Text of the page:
Renault Captur review

Our Rating: 
By Auto Express Test TeamComments

The Renault Captur joins the Nissan Juke and Peugeot 2008 in the expanding mini-SUV segment

Stylish looks, practical interior features, plenty of scope for personalisation
Dull to drive, diesel lacks power, drawer glovebox only on left-hand drive cars

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The supermini SUV segment is one of the few that’s growing in Europe. The segment was kicked off by the Nissan Juke and it's growing quickly, with the likes of the Vauxhall Mokka, Chevrolet Trax and Peugeot 2008 all recent arrivals. The Renault Captur is based on a slightly larger version of the Clio’s underpinnings and it borrows its looks from the stylish supermini, too. But while it does have chunky plastic cladding and 200mm ground clearance, all models are front-wheel drive only, no matter which of the diesel or petrol engines you opt for. The Captur also replaces the Modus in the line-up, so interior space is generous, with a large boot, sliding rear seats and a driving position that’s the same height as the Renault Scenic. Buyers can personalise their cars inside and out, too, and all models come well equipped, as Renault prepares the car to face some intense competition.

Our choice: Captur Dynamique Nav 1.5 dCi



Renault is on a bit of a roll in terms of design, with its latest Clio being one of the best-looking superminis around. The Captur carries on this theme with a big, bold upright Renault logo on its nose, swept back headlights and plenty of curves down its sides. The two-tone roof is an option worth taking, as it enhances the car’s look nicely. In a nod to its SUV pretensions, the Captur gets some plastic cladding around its wheelarches and the ground clearance is raised to 200mm. Inside, the dash is familiar from the Clio, while neat touches include zip-off seat faces thet can be washed when dirty, as well as body-coloured foils around the centre console and vents. Given the range of paint and colour options inside and out, Renault groups them into three packs – Manhattan, Arizona and Miami, for black and white, red and blue respectively.



The Captur is tuned with comfort in mind, so the ride is fairly soft and supple, although cars with the larger 17-inch alloys can jiggle over small bumps. The steering is light and doesn’t have much feel, but the five-speed manual gearbox is slick. The petrol engines offer better performance – especially the new 1.2-litre TCe 120 unit, which comes with an EDC dual-clutch gearbox only. The diesel is best if you’re after economy, or plan to drive lots of miles, though. Visibility is decent, although the chunky A-pillars can get in the way at junctions.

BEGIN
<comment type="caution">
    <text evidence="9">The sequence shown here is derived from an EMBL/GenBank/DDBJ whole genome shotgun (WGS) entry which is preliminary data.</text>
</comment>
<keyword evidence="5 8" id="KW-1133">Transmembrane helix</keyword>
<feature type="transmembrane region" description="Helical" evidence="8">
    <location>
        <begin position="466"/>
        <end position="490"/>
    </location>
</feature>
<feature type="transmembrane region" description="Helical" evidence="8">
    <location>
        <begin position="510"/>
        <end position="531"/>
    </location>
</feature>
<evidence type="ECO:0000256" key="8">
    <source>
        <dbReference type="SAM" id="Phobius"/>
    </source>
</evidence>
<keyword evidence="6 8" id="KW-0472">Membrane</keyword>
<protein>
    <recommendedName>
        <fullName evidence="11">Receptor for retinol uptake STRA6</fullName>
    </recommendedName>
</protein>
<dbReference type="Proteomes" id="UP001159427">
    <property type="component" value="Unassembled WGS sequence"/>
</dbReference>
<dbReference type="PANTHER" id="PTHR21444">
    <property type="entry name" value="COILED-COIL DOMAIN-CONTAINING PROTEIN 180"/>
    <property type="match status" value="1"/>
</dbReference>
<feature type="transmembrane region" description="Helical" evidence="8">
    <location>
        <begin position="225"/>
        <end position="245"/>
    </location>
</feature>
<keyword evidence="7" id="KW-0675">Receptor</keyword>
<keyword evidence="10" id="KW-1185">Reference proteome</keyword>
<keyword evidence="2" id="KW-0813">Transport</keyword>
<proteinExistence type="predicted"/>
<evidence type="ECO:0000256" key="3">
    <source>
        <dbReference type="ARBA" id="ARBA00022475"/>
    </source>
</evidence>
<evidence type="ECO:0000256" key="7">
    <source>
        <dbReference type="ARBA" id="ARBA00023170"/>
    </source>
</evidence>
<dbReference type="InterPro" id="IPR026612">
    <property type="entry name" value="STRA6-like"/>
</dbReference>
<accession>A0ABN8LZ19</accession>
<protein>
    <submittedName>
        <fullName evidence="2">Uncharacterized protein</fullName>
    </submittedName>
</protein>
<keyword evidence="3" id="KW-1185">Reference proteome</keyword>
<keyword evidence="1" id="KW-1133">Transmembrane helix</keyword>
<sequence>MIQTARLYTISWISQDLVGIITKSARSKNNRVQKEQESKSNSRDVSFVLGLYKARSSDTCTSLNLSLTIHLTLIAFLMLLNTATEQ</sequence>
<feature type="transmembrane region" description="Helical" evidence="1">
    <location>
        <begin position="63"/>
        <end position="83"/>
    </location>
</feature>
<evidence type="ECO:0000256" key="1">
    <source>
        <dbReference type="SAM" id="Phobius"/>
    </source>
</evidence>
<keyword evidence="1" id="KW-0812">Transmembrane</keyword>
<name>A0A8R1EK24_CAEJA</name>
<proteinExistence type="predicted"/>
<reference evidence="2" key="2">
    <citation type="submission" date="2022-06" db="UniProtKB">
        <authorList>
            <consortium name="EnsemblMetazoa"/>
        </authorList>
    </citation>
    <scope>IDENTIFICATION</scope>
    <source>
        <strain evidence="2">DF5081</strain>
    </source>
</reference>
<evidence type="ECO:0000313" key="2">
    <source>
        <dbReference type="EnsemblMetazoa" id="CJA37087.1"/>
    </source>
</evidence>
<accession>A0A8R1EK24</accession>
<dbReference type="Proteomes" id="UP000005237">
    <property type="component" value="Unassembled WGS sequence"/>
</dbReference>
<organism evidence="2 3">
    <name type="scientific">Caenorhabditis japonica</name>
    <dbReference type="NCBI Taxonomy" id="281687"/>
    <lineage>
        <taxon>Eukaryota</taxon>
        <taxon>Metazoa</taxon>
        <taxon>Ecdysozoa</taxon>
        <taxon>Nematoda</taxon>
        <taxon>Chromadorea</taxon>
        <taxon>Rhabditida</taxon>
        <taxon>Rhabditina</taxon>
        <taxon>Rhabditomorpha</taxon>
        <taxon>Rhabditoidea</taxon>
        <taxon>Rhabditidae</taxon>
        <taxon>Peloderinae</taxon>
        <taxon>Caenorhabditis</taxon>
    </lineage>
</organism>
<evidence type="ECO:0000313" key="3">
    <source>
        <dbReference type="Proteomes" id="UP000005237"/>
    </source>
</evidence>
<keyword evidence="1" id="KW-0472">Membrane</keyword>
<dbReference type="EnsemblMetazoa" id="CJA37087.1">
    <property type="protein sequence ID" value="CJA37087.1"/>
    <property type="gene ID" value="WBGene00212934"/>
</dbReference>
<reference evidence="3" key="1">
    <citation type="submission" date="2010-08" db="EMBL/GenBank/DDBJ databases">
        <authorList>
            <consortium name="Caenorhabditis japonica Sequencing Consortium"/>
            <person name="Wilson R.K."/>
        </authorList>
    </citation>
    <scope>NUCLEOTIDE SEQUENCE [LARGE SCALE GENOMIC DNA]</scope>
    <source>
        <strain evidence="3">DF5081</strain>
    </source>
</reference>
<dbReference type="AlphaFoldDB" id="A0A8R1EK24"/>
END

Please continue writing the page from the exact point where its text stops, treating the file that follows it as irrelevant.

Renault has a strong reputation for safety, and the Captur is likely to follow the Clio in obtaining a maximum five-star Euro NCAP score. The high-driving position and decent visibility should help stop you getting into trouble, while all cars get ABS and stability control. Much of the technology and the engines are borrowed from the Clio and Dacia ranges, too, which means that the Captur is built from tried and tested components. The interior also feels pretty solidly put together, using some tough feeling materials.



The Captur is only 60mm longer than a Clio, but it features lots of space for passengers and luggage. In the front, you get ample space for the driver, with a high-driving position that’s the same as in the Renault Scenic, while storage includes a dash-top cubby hole and large door bins. Unfortunately, the 11-litre glovebox drawer that left-hand drive cars have won’t be available on UK cars. In the back, the rear seats can be slid backwards to create more legroom than the in old Laguna, or forwards to improve boot space. With the rear seats slid back, the boot is 377 litres, with 85 of those beneath a removable floor panel, while this can be expanded to 455 with the rear seats pushed forwards. The seat backs also split 60-40, for a maximum capacity of more than 1,200 litres.

Running Costs


At almost 1,100kg, the Captur weighs around 100kg more than the Clio, but it’s still a relatively light car. Plus, despite its SUV looks, all models come with two-wheel drive. Add in the downsized engine line-up of 0.9-litre and 1.2-litre petrols or 1.5-litre diesels, and your Captur should prove cheap to run. In fact, if you go for the diesel, Renault claims you’ll get 76mpg and 95g/km CO2 emissions. All models are well equipped, too, with air conditioning, cruise control and hill start assist as standard, while the range-topping Dynamique models add a TomTom-based sat-nav system, larger wheels and heated seats.

Disqus - noscript

What's a glovebox draw? Do they mean drawer?

Very Stylish - well done Renault!

The 2008 Should be shaking in it's boots...

Dutch design... Wasn't expecting too much from Laurens van den Acker as he didn't do a good job at Mazda, but this isn't half bad actually.

Not sure about the reliability though. It's still a French car.

I don't like this one little bit, it looks tacky beyond belief. All of that "pie in the sky" stuff about changing body panels...where have i heard that before? ah yes it's another silly car like the Citroen Pluriel, tomorrows secondhand bargain basement special.

We've changed from an A Class Mercedes to the Captur. What an improvement. all the extras for no extra. 57mpg out of the blocks on eco drive and no road tax! Nice high driving position, slick gearbox and quiet to drive and far better prices. You can't criticise if you haven't driven one. We don't all get the cars of our dreams on expense accounts. As far as reliability goes it's not Italian!

Last updated: 26 Apr, 2013

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